John Hagee, the senior pastor of Cornerstone Church in San Antonio, clarified that he believes in both science and medicine and will be “taking the vaccine” for COVID-19.
According to The Christian Post, previously, Hagee had been quoted as saying that Jesus Christ was the “cure and the vaccine for” COVID-19. He had been hospitalized with the illness.
"Pastor Hagee himself is taking the vaccine," Hagee Ministries spokesperson Ari Morgenstern told ABC News in a statement.
Morgenstern said that Hagee’s comments had been taken out of context.
"Pastor Hagee believes in both the power of prayer and modern medicine. These are not mutually exclusive,” he said.
Hagee contracted COVID-19 in October and then double pneumonia. He spent 15 days in the hospital.
“I’m sitting in this chair today as a testimonial to the healing power of Jesus Christ,” Hagee told Cornerstone Church members in November.
“We have a vaccine,” the 80-year-old pastor said. “The name is Jesus Christ, the Son of the living God.
“Let Him sweep through this country and heal the righteous who dare to ask for it. Heal our church members. Restore them rapidly. Let the name of Jesus Christ be exalted because He is Lord over all,” he said.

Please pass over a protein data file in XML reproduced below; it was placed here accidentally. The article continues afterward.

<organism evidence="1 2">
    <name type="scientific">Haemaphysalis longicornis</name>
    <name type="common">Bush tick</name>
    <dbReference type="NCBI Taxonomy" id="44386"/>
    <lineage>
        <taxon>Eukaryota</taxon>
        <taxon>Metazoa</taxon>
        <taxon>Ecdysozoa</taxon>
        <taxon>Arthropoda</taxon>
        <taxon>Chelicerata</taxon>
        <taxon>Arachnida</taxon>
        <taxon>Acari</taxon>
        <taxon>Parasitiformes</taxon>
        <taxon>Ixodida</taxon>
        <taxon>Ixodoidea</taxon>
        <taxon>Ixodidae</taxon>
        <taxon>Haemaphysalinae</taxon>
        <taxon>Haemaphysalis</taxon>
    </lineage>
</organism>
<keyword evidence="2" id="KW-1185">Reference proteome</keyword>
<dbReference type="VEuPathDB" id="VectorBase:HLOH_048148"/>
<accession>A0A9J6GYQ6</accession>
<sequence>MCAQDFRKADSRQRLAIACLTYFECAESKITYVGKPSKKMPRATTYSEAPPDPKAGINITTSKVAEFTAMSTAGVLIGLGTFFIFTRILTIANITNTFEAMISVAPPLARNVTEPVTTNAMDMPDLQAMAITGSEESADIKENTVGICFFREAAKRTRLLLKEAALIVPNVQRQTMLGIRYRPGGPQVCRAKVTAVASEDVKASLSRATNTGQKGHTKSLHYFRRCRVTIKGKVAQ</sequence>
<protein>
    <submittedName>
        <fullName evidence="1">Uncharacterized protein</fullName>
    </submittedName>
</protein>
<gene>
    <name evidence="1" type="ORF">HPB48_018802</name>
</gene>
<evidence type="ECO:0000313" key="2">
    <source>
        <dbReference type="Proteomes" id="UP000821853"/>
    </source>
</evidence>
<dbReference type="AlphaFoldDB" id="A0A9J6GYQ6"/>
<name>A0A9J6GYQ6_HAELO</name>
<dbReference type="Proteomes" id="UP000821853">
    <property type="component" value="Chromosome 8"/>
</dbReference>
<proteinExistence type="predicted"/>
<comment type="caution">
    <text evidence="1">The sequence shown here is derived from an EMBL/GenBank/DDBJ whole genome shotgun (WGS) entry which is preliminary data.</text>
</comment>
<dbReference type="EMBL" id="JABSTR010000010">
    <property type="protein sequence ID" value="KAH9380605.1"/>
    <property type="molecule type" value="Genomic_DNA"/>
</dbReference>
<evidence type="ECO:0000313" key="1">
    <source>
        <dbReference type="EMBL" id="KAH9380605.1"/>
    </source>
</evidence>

Hagee’s comments were later criticized for seemingly discouraging people from getting the vaccine.
"The challenges that we're seeing from the anti-vaxxer community, from religious communities, are also impacting equitable access to vaccines, which I think is a really important issue — particularly in communities of color," said Dr. Jay Bhatt, ABC News' medical contributor. "The choice we're making is one of health, of one of safety, of one of helping us together do the things we need to get to a COVID-free world."
In Louisiana, Pastor Tony Spell, of Life Tabernacle Church, told church members not to receive the COVID-19 vaccine.
"We're anti-vaccine," Spell told ABC News. "I'm their pastor; I'm willing to stand before God for every decision that I make in people's lives. Every decision. I'm willing to stand before God for them.
"How can you trust a government who in 1945 purposefully [conducted] the Tuskegee study?"
Spell was referring to the decades-long study by the U.S. Public Health Service on the effects of untreated syphilis in black men in Macon County, Alabama.
Photo courtesy: ©GettyImages/Ridofranz
Amanda Casanova is a writer living in Dallas, Texas. She has covered news for ChristianHeadlines.com since 2014. She has also contributed to The Houston Chronicle, U.S. News and World Report and IBelieve.com. She blogs at The Migraine Runner.